15. ^ Larkin, Colin (2011). The Encyclopedia of Popular Music (5th concise ed.). Omnibus Press. ISBN 0-85712-595-8. 
  16. ^ a b Bernard, James (February 16, 1996). "The Score". Entertainment Weekly. Retrieved September 21, 2009. 
  17. ^ a b Coker, Cheo Hodari (February 24, 1996). "Versatile Fugees Wrap Up Some Classics". Los Angeles Times. Retrieved September 21, 2009. (Subscription required (help)). 
  18. ^ a b "Fugees: The Score". Q (115): 109. April 1996. 
  19. ^ a b Powers, Ann (March 21, 1996). "The Score". Rolling Stone. Retrieved September 21, 2009. 
  20. ^ Sarig, Roni (2004). "Fugees". In Brackett, Nathan; Hoard, Christian. The New Rolling Stone Album Guide. Simon & Schuster. p. 316. ISBN 0-7432-0169-8. 
  21. ^ a b Hinds, Selwyn Seyfu (March 1996). "The Fugees: The Score". Spin. New York. 11 (12): 113. Retrieved March 1, 2015.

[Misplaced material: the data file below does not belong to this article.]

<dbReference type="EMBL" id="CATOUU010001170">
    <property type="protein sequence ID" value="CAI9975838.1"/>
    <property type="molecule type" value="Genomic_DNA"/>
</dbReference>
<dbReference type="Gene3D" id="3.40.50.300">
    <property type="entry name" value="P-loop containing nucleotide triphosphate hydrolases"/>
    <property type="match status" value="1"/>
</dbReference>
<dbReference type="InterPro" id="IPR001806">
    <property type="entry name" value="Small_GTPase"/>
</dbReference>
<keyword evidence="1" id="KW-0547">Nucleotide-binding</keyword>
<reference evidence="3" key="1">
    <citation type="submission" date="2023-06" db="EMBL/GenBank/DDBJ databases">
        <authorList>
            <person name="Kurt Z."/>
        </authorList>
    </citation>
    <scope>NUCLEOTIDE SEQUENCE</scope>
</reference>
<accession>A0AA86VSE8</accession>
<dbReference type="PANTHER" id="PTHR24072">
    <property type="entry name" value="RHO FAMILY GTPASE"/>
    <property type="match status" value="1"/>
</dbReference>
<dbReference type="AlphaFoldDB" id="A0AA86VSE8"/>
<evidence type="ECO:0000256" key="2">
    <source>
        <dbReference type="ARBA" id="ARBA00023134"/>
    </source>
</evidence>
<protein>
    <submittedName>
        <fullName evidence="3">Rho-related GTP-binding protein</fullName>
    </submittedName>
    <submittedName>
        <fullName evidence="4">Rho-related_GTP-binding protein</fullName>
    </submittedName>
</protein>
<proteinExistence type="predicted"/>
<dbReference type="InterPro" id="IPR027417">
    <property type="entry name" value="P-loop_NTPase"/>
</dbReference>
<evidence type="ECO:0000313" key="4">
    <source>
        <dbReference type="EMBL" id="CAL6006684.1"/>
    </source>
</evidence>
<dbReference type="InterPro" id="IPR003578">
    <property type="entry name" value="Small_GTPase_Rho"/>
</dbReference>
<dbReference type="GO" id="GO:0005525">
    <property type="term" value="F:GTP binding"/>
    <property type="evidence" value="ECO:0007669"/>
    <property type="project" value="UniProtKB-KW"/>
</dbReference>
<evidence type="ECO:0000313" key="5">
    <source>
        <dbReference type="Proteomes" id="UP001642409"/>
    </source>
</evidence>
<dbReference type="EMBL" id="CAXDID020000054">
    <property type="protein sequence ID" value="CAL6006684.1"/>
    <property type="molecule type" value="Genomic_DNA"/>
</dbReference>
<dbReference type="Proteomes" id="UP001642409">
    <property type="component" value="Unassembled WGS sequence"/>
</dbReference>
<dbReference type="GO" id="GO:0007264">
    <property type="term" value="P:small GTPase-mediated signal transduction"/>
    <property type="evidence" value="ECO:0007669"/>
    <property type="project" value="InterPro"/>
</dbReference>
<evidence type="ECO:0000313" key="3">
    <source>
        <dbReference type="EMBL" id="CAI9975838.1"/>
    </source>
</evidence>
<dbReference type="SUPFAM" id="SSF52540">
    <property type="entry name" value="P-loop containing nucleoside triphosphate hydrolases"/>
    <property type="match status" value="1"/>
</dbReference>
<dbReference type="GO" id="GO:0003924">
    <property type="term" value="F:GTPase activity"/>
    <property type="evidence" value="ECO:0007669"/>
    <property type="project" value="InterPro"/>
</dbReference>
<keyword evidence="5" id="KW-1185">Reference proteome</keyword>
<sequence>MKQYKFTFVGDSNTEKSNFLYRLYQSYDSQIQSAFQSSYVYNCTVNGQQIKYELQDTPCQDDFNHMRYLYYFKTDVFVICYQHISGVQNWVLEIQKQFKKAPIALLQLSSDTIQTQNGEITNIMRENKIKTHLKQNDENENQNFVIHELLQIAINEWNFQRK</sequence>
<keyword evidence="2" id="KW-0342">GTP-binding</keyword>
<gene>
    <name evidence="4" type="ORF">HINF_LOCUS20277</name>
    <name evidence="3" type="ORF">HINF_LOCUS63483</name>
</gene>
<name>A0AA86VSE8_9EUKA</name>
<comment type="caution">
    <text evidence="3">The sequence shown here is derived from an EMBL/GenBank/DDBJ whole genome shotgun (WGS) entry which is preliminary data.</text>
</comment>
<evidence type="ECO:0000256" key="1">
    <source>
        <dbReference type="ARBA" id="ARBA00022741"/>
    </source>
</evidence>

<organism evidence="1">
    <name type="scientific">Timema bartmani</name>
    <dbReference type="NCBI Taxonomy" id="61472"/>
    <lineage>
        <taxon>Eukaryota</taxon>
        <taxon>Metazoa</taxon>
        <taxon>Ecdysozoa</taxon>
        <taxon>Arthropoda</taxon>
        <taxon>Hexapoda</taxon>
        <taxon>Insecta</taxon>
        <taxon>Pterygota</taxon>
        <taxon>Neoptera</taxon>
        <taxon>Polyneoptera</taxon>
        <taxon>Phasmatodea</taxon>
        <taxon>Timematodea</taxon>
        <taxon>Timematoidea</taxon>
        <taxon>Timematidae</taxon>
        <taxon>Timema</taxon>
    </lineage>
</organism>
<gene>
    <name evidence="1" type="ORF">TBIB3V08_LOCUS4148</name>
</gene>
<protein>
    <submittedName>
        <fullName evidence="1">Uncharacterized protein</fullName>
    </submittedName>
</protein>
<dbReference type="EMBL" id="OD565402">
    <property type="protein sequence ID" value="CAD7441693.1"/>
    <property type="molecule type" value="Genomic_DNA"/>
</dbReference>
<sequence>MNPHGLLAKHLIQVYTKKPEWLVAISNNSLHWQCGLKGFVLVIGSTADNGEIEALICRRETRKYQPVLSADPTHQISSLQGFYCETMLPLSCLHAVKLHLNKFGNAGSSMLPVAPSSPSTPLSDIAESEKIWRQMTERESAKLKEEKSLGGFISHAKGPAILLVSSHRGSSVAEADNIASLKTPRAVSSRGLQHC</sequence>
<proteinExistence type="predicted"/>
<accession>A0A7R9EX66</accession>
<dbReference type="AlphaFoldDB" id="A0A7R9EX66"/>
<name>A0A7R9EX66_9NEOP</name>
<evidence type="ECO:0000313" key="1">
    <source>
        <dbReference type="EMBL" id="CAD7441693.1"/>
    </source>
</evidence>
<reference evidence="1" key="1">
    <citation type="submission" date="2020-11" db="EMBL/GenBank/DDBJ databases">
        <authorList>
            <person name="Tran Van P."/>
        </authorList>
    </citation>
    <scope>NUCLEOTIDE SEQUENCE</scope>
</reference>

22. ^ Pareles, Jon (February 13, 1996). "Fugees: 'The Score'". The New York Times. Retrieved September 21, 2009. 
  23. ^ The Score album accolades. acclaimedmusic.net. Retrieved 2010-04-16.
  24. ^ Adaso, Henry. About.com's 100 Greatest Rap Albums. About.com. Retrieved 2010-04-16.
  25. ^ Adaso, Henry. About.com's Best Rap Albums of 1996. About.com. Retrieved 2010-04-16.
  26. ^ Robert Dimery; Michael Lydon (23 March 2010). 1001 Albums You Must Hear Before You Die: Revised and Updated Edition. Universe. ISBN 978-0-7893-2074-2. 
  27. ^ 100 Best Albums of the Nineties. Rolling Stone. Retrieved 2012-06-07.
  28. ^ Columnist. The Sources 100 Best Rap Albums. The Source. Retrieved 2010-04-16.
  29. ^ Columnist. The Critics Top 100 Black Music Albums of All Time Archived 2012-02-04 at the Wayback Machine.. The Source. Retrieved 2010-04-16.
  30. ^ Moon, Tom. 1,000 Recordings to Hear Before You Die. Tom Moon. Retrieved 2010-04-16.
  31. ^ "Australiancharts.com – Fugees – The Score". Hung Medien. Retrieved 4 January 2014.
  32. ^ "Austriancharts.at – Fugees – The Score" (in German). Hung Medien. Retrieved 4 January 2014.